Microsoft seems optimistic about Windows Phone's future chances. Is that optimism justified?
is set to outperform even relatively optimistic analyst projections over the
next two or three years, Achim Berg, vice president of business and marketing
for Windows Phones, said in comments reported by Bloomberg.
he termed market forecasts of Windows Phone seizing 20 percent of the global
smartphone market by 2015 as "conservative," according to that Sept.
You'd expect a
company executive to offer public optimism about a product. Nonetheless, the
idea of Windows Phone seizing more than 20 percent of the market is a little
bit startling, when you consider the aggressive competition offered by Google
Android and Apple's iPhone-not to mention Microsoft's current smartphone market
share, which most third-party analysts believe is on the decline.
fresh data from research firm Nielsen, Windows Phone owned 1 percent of the
U.S. smartphone OS market in July, lagging Google Android, the Apple iPhone, Research
In Motion's BlackBerry and even the increasingly antiquated Windows Mobile
expects its upcoming "Mango" update to alter the game. For starters,
the tweaked software platform offers some 500 new additions and features.
Second, Microsoft has secured commitments from a number of manufacturers-including
HTC, Samsung and LG Electronics-to build a new generation of high-end Windows
Phone devices preloaded with Mango. In theory, Microsoft's partnership with
Nokia, which has agreed to port Windows Phone onto all its smartphones, will also
extend Redmond's global reach.
To conquer the
lower end of the smartphone market, rumors suggest, Microsoft is prepping a
streamlined version of Windows Phone code-named "Tango." This chatter
stems in large part from an Aug. 23 posting on a Hong Kong-based Website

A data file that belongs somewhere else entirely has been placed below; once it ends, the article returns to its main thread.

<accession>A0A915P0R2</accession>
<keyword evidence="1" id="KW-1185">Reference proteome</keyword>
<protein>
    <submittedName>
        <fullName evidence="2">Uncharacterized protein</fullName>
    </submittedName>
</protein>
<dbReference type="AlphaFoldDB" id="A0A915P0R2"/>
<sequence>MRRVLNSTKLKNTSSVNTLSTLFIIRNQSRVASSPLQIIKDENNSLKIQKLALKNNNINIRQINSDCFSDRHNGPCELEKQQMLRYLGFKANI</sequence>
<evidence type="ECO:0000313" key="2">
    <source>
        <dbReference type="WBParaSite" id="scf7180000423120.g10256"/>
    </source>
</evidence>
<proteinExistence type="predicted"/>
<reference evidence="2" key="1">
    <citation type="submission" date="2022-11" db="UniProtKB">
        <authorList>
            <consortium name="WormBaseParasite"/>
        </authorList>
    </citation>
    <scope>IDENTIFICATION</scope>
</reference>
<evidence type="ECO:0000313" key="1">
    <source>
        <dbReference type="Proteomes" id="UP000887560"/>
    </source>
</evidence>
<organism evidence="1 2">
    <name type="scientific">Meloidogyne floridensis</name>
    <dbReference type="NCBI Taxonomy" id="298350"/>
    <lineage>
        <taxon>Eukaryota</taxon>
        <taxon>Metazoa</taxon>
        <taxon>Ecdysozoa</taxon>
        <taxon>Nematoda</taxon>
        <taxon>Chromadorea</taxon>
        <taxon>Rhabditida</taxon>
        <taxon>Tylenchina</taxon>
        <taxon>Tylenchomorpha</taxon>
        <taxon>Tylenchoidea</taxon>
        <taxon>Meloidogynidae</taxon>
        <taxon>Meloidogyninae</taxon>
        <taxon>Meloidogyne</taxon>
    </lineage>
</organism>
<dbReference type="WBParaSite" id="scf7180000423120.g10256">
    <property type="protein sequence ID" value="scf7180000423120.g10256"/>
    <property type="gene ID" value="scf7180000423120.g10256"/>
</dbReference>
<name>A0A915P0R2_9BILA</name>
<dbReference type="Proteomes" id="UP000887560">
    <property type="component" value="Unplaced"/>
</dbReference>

titled "We Love Windows Phone," which described Tango as a version of
Windows Phone for low-cost hardware, targeted at developing markets (such as China,
India, etc.). According to a Google Translation of the Website, Tango "is
not a major update." Supposedly, all this information was confirmed by
speakers at a Microsoft seminar in Hong Kong, after which bloggers and
journalists on this side of the Pacific quickly picked through the story.
Can all those
efforts reverse Microsoft's stagnation in smartphones? Some recent industry
turmoil could help boost Windows Phone's chances. Hewlett-Packard's decision to
shut down its smartphone line eliminates a nascent competitor and potentially
frees up a subset of developers to consider Windows Phone as their go-to
platform. Google's intent to acquire Motorola Mobility for $12.5 billion could
alienate Android smartphone manufacturers and drive them to Microsoft's camp. It's an open
question, though, whether either situation will ultimate bend in Redmond's
Phone ultimately ends up fulfilling Berg's predictions, the platform faces a
long and hard road ahead.
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Nicholas Kolakowski is a staff editor at eWEEK, covering Microsoft and other companies in the enterprise space, as well as evolving technology such as tablet PCs. His work has appeared in The Washington Post, Playboy, WebMD, AARP the Magazine, AutoWeek, Washington City Paper, Trader Monthly, and Private Air. He lives in Brooklyn, New York.